Self-tapping screws tap their own threads into the material they’re entering. Self-tapping is NOT referring to self-drilling screws (although, those are ALSO self-tapping) it is JUST referring to the threads themselves. The tapping action keeps both materials fastened together.

A ZIP screw is a brand name for a screw called a self-piercing, self-tapping or sheet metal screw. ZIP screws taper down to a needlepoint, allowing them to create holes as they enter a substrate. The shank of a ZIP screw has threads entirely from the head to the tip.

On a ZIP screw, both the threads and tips are sharp, allowing the fastener to cut through and penetrate metal surfaces with ease. It can puncture thin sheet metal without any screw prep work and mishaps due to resetting or shaking.  You can use ZIP screws to secure metal objects or attach metal to plastic, wood, rubber or other materials.

With their fast-driving application, ZIP screws can fasten lighter gauges of sheet metal. When using a ZIP screw, you create a hole before any threads reach the material, making for a more secure connection.

All Points Fasteners carries ZIP screws in a wide range of dimensions and specifications.

Self-Drilling Screws

Self-drilling screws are often called Tek® screws, which is the name of the original brand. These fasteners have a drill bit-shaped tip and are standard when securing metal to metal.

TEK® type screws are self-drilling and self-tapping, meaning they have a point with a small carving piece and do not need pre-drilling. This characteristic speeds up the installation process and requires less tools. TEK® type screws are prevalent in HVAC ductwork, electrical applications, solar panels and metal roofing.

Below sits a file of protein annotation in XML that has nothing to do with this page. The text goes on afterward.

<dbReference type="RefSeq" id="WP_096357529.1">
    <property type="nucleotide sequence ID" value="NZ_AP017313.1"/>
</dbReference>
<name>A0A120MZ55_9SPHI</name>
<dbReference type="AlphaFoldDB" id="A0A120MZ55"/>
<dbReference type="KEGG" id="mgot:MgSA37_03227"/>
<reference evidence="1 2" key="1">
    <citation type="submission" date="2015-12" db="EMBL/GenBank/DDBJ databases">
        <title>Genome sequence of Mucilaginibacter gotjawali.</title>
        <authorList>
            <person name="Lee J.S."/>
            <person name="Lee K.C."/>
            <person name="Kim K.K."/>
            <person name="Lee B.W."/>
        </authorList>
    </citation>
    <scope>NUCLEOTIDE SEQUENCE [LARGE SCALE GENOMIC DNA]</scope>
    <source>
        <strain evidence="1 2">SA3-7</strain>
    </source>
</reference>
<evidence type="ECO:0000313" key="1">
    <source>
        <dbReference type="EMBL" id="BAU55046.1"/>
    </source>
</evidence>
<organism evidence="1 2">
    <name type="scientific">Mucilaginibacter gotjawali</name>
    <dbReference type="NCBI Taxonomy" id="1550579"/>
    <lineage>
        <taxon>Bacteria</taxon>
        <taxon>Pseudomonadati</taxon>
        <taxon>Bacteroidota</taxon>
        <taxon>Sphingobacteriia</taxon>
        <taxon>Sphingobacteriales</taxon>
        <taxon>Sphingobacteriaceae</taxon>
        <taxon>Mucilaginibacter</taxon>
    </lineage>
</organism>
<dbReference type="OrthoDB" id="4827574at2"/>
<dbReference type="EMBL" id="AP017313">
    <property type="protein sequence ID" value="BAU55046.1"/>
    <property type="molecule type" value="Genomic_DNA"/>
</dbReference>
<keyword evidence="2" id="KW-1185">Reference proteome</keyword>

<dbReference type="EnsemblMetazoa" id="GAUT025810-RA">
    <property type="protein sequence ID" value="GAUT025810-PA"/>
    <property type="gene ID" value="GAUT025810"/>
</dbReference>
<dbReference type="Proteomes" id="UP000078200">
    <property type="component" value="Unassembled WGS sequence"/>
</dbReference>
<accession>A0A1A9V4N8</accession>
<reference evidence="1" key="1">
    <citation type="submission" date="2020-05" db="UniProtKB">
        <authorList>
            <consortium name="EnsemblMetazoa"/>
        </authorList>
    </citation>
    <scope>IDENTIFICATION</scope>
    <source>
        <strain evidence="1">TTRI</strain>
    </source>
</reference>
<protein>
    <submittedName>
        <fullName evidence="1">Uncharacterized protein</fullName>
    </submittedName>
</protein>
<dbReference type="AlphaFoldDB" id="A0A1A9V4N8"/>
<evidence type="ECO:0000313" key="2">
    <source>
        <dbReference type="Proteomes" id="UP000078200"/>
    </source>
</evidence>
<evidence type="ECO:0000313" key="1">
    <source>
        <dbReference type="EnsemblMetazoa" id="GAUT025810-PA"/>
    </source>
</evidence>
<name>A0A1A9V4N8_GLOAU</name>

All Points Fasteners supplies a wide selection of TEK® type screws in various shank diameters and lengths. The diameter indicates a numeric size that runs from #6 to #14, with #6 being the thinnest and #14 being the thickest. The #8 TEK® type screws and #10 TEK® type screws are the most popular.

TEK® type screws come in many types of head styles. Listed below are two of the most popular, especially among HVAC and electrical contractors:


  • Hex washer head: Features a built-in washer to distribute loads and weights over a large area. This head is perfect for roofing applications and other heavy-duty projects.
  • Modified truss: Features an oversized dome head and a flange to create a larger area under the head for a greater bearing surface.


Choosing All Points Fasteners as Your Zip and Tek Screw Supplier

Whether you’re looking for ZIP screws, TEK® type screws or any other types of fasteners, be sure to contact All Points Fasteners for all your needs. We can provide the perfect tools for the job at affordable prices.